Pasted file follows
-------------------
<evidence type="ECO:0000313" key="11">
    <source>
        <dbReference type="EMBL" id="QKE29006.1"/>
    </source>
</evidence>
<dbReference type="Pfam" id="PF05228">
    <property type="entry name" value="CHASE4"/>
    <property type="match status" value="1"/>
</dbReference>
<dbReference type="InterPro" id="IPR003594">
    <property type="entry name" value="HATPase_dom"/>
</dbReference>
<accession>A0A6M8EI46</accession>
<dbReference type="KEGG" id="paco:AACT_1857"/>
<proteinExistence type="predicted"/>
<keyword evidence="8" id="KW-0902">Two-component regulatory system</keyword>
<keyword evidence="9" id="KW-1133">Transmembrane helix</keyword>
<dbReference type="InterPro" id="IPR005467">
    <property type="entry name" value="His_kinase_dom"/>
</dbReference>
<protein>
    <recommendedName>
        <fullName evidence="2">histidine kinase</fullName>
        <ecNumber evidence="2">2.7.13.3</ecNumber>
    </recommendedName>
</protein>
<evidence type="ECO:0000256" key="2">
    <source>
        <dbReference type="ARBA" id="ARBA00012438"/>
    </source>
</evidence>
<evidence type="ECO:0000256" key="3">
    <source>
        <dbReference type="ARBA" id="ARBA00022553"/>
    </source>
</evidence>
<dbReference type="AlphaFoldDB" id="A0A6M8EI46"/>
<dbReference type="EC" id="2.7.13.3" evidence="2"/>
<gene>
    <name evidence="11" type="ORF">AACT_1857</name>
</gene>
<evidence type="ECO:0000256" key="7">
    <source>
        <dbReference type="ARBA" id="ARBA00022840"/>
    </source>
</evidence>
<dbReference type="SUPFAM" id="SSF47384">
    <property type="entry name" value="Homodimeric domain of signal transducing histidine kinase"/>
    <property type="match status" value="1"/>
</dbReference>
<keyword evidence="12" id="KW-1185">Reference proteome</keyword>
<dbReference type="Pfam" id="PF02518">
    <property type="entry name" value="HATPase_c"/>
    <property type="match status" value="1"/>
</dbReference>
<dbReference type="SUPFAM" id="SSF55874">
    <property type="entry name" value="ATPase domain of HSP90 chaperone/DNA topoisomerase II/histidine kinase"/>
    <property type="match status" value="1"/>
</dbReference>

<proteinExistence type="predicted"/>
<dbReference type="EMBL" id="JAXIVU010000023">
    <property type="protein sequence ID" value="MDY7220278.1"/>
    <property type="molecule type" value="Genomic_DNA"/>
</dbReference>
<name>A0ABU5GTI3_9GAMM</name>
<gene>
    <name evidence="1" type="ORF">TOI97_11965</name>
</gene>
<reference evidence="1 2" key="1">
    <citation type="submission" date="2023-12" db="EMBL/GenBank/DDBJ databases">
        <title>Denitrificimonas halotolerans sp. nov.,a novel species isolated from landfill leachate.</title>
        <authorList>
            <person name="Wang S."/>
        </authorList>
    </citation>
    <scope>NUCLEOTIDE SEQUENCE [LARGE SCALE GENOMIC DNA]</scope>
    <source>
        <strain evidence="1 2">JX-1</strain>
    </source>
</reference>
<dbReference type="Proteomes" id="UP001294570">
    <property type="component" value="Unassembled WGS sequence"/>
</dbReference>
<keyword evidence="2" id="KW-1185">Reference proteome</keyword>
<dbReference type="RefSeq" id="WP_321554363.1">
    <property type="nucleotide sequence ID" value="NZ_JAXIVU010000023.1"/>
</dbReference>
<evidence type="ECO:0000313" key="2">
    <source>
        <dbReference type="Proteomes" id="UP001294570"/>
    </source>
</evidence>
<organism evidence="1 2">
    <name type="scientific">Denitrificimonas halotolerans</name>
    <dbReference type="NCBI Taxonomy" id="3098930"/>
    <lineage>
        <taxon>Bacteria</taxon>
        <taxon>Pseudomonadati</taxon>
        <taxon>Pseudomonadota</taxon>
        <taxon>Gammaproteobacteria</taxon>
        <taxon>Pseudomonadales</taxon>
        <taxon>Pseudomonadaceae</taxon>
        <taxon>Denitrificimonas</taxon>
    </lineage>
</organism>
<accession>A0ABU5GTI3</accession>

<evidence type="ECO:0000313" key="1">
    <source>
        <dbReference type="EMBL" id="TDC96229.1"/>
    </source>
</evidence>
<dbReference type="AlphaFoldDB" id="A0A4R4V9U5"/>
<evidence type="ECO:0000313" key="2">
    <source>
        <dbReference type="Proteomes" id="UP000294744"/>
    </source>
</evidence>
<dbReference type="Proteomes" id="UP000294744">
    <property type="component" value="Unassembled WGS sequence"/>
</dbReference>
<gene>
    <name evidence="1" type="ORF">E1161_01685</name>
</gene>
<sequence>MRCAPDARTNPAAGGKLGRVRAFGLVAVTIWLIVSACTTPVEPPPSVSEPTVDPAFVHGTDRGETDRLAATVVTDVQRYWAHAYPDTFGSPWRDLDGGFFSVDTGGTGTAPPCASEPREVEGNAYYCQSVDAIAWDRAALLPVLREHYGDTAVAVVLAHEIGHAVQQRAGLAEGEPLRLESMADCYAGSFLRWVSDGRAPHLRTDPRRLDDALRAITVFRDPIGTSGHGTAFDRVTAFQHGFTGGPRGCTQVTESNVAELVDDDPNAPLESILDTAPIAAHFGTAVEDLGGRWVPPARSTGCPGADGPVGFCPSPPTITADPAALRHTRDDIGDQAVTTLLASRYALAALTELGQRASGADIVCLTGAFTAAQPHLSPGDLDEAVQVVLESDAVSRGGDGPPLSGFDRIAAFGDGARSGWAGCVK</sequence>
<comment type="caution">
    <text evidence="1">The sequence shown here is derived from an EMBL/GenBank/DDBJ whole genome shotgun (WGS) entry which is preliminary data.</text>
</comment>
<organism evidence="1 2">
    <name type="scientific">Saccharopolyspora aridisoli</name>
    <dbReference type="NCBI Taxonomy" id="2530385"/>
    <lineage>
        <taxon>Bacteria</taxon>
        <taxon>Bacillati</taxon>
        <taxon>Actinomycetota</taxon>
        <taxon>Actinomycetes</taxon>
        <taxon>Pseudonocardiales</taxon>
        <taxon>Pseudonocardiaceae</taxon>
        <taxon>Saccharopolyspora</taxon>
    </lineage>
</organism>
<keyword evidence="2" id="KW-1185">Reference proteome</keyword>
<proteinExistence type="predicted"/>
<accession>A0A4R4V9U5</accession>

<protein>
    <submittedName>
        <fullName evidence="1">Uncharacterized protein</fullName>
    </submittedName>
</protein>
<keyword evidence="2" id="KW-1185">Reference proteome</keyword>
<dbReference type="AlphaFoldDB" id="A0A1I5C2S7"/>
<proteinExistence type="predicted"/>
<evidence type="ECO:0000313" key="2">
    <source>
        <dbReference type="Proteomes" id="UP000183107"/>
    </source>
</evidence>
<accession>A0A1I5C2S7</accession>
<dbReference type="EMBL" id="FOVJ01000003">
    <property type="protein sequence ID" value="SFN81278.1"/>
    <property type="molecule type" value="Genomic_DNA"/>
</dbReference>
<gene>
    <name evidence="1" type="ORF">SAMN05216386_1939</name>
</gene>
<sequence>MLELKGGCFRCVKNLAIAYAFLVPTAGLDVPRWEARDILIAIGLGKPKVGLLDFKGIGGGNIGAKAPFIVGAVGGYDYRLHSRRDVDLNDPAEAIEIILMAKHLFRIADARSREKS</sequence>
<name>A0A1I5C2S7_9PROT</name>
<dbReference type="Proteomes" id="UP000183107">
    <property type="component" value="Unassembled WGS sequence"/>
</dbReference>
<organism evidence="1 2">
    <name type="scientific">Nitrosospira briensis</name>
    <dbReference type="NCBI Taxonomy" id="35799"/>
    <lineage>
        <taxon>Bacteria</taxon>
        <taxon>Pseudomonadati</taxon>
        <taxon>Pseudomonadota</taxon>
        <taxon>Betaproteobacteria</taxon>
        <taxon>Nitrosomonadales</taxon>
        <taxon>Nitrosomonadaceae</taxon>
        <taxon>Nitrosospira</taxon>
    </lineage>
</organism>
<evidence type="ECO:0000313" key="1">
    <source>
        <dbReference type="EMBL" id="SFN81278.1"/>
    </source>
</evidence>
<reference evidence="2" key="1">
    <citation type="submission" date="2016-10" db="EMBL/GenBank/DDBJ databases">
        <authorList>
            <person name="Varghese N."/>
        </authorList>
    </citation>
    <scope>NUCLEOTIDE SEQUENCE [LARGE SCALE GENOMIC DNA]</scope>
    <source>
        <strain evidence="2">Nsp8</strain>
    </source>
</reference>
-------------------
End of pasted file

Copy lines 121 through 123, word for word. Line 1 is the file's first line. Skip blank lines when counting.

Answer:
<gene>
    <name evidence="1" type="ORF">E1161_01685</name>
</gene>